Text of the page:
Only the first three items are covered in this estimate. Item iv (fund expenses) is not negligible; it includes organizational expenses (cost of setting up the fund), the cost of subscription lines (credit lines used by funds to bridge finance between investments and capital calls), etc. We do not know anything about this item. We cannot even simulate it. The amount is given in the Fund quarterly reports (if at all). A fund I recently reviewed charged $2 of fund expenses for $100 committed, which would raise the bill in the above example to $36 and the expense ratio to 6% p.a.
Items v and vi are yet more difficult to trace and quantify. Yet, the difficulty on this front is deeper than the mere accounting of these expenses. The core of the issue lies in the difficulty in drawing a line between what is an operational expense and a fee. Take the example of an activist hedge fund that forces a listed company to hire an expensive consultant to fix operations. It would seem odd to add the cost of the consultant to the expense ratio of the activist hedge fund. Yet, if a GP uses internal teams to fix operations, then this could count towards its expense ratio. If I had to boil it all down, the very core issue is with the notion of arm’s length prices. Determining an arm’s length price is very difficult and at the centre of many pressing problems, such as international taxation issues. If GPs were deriving no utility from any of the services they render to the asset they manage, then one could argue that an appropriate expense ratio is simply item i after any rebate plus item ii. In this case, fees would be much lower. In the working example above, they would be equal to: 28/133/4.5= 4.7%. If GPs derive a utility (e.g. a profit) from these expenses and other related party transactions, then the excess should be counted as a fee. Making this estimation is therefore crucial to know the exact fee bill, but extremely difficult.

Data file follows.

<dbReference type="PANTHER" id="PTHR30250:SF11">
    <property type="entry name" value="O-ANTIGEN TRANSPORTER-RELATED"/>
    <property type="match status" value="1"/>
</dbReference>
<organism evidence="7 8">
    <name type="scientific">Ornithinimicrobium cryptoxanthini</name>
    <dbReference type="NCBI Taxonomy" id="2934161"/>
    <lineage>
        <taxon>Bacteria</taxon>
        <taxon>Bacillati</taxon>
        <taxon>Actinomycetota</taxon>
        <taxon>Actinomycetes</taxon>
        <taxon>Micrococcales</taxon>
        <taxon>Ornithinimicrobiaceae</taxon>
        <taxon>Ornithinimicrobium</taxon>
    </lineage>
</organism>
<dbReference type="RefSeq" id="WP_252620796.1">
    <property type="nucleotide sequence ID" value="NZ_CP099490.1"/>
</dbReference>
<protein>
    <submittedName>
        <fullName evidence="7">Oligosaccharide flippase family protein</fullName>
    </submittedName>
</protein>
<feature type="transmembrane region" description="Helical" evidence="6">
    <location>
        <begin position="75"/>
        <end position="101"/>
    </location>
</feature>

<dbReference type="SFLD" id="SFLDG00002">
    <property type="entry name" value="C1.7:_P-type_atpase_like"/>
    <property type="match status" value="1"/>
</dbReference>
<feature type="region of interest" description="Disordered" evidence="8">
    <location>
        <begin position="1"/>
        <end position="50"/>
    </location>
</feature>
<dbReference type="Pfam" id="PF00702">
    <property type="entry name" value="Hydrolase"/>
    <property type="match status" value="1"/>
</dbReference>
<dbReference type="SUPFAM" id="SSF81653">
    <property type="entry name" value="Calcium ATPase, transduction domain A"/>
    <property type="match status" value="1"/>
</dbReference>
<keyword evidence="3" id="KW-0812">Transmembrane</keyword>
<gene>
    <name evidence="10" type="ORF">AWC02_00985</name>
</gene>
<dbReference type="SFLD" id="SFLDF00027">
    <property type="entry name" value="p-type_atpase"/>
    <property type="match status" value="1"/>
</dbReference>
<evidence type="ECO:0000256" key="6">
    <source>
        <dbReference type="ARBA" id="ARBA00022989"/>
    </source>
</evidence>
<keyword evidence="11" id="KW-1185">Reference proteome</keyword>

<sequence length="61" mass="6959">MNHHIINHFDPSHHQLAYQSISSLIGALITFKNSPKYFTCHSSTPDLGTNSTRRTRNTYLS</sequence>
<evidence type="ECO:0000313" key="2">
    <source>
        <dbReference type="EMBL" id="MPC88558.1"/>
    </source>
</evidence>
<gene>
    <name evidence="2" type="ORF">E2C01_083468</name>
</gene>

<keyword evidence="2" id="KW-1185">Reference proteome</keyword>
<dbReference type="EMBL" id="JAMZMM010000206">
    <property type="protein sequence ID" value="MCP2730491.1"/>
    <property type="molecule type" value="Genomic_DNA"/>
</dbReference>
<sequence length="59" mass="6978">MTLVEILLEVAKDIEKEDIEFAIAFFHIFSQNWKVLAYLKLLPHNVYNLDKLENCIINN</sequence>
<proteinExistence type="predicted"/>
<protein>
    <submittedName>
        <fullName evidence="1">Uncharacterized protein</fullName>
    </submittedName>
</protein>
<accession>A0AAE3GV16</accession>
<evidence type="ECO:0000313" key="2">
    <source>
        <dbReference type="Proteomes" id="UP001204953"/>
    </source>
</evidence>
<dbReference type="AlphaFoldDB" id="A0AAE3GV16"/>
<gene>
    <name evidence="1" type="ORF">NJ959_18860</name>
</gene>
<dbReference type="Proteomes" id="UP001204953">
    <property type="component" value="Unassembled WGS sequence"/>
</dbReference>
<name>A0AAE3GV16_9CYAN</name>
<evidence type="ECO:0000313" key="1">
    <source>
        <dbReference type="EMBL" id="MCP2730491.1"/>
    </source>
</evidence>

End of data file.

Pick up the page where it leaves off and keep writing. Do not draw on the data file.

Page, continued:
Why do we care?
There are two reasons why one may care. The first reason has to do with fairness. Is it fair that a pension fund gave $10 billion, received $16.5 billion back 4.5 years later, earning a 12% return, and paid out more than $3.6 billion of fees during that period?
The second reason is that fees are certain while returns are not. If future returns of PE were lower for some reason (e.g., increased competition, new entrants, overall lower expected returns) then knowing how much fees are and how they are split between fixed and return-dependent is key. Let’s reduce the amount generated from $200 to $150 in our working example. Carried interest is reduced to (50-10)*20%=$8. Other fees are the same, but average NAV was lower. Restricting the calculations to item i to iii, we obtain a total of $24, i.e. 4.7% p.a. for a return of 6% p.a. Now the $10 billion investment brought back $13 billion, i.e. 6% p.a. and $2.4 billion in fees were paid. Obviously, if returns turn negative then the situation looks worse with a fee bill of $1.6 billion for a fund that lost money.
We care because we do not live in past returns but need to be forward looking. In addition, ethics and fairness might be a concern to some.